June 29, July 4 (I didn't manage to finish this in one sitting, and the second sitting didn't happen until almost a week later)
Greetings from Kisumu, where I managed to successfully extend my visa until the end of September. This is a good thing since my return flight leaves Nairobi on September 27.
Hard to believe, but I am just about half done with my 6-month stint here. Wow. Three months from today, I will be home. Home. And it will be fall. September will have come and practically gone. Though I’m absolutely craving those cooler temps (plus sleeping with screens on my open windows, and malaria-less mosquitos), I can tell I’ve started adjusting to the Kenyan climate. Even my coworkers make comments when I put a sweater on at work – “You are becoming Kenyan!” And so I am.
So much has happened since my last post. So much. Life has been mostly good.
The interns arrived (both shipments of ‘em), and orientation went well. It has been interesting to note the differences between groups – lots of personalities and really great energy. The first group had eight days of orientation in Kakamega town, and the second only had three and a half since they’d gone through a fairly extensive orientation in Chicago before departure. This is all over the course of 16 days. I know I’ve complained about various aspects of my house here, but after a total of close to two weeks in a guest house (with spotty hot water and issues with providing all the rooms clean/dry towels), I definitely came to appreciate my place. The solitude, the familiarity of my own bed, the access to a fridge and kitchen and choosing what I cook and eat… really great. And now I’m staying at home for another two weeks until Mom comes (July 11th!) and we go to meet up with Maren for adventures! Hooray!
The transition from not having a lot going on to being busy full-tilt went pretty well, actually. The interns are all so lively and excited about being here and learning and jumping in to their projects, and that energy was really contagious. I am so excited for them – that they get to have this experience and see this tiny corner of the developing world. My first experience in Africa was so pivotal that I’m back for more. Whether or not they have a similarly influential experience in thees two months, who knows, but I do know that they won’t be able to remain unaffected. I only hope that my being here is helpful to them, even in some small way.
One has already had a really tough experience, and though I wasn’t directly involved, it made me think about who I am, why I’m here, and what I’m doing. This particular intern has been partnered with a health center in a fairly rural place, not too far outside of Kakamega, but I’m sure it feels very removed from any kind of town life. She spent her first week getting to know the various departments in the health center, and was privileged to go out into the field to meet some of the patients affected by HIV.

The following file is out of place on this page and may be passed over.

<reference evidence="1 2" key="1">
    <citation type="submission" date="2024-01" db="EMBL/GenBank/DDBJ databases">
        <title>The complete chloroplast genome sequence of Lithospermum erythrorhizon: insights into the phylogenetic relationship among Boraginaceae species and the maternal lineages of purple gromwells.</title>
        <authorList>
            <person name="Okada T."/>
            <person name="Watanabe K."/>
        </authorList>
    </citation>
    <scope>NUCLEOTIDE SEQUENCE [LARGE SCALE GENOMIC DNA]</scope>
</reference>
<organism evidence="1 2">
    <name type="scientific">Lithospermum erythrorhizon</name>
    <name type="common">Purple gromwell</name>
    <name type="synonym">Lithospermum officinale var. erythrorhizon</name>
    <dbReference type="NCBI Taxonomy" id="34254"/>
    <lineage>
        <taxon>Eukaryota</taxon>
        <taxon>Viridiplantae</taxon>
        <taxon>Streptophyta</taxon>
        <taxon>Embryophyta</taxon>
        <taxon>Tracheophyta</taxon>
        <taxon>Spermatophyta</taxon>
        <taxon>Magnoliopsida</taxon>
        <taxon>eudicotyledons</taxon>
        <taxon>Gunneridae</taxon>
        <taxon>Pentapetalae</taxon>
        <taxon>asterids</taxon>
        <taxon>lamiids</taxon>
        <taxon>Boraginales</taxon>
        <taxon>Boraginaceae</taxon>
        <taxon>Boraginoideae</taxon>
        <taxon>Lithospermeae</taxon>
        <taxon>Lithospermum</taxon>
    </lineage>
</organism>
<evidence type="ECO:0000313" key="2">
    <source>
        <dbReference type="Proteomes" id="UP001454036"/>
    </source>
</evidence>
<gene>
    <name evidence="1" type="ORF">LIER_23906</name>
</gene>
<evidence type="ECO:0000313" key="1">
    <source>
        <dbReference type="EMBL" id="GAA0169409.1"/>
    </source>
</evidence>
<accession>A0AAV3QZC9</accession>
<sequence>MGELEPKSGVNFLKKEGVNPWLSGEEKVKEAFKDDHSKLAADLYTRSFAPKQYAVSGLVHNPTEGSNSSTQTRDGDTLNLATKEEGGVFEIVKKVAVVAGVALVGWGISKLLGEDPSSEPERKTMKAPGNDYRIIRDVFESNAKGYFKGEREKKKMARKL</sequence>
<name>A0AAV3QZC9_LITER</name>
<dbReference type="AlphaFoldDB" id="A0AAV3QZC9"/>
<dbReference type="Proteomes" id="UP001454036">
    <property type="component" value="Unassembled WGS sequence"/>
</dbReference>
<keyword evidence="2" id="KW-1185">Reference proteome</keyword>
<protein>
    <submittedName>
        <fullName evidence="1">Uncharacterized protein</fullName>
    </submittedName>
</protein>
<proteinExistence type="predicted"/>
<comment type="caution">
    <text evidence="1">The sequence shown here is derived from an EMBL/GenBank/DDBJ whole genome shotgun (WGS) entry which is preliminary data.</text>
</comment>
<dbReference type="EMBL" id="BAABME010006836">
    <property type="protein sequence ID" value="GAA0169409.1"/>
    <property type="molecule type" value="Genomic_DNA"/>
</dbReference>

(Read her blog post here)
I’m no medical professional; I studied math. Some might argue it’s not a very “real world” major… obviously all mathematicians sit around proving things all day with calculators and slide rules and pocket protectors. Ok, maybe not. Suffice it to say that as a college student, I don’t think I could’ve ever envisioned myself here, facing these very real, and often heartbreaking, situations.
Regardless of what someone studies (even if it is global health or medicine), I think the first real encounter with someone (like this HIV+ woman our intern met) whose behavior doesn’t align with the western ideas of “healthy” is hard; it really shakes you. (I don’t know if I could pinpoint mine, though bringing a student with a broken leg over a mile along a rocky road on a donkey and into town via bumpy minibus taxi only to be told he would have to wait until the next day because it was a Sunday definitely comes to mind, even if it doesn’t compare in gravity.) For her to have seen this within her first week at her internship here was both immensely valuable and incredibly heavy. It makes perfect sense that she would want to write about it, both to process it and to share the experience with those back home, for whom such an encounter might still feel (and be) very distant.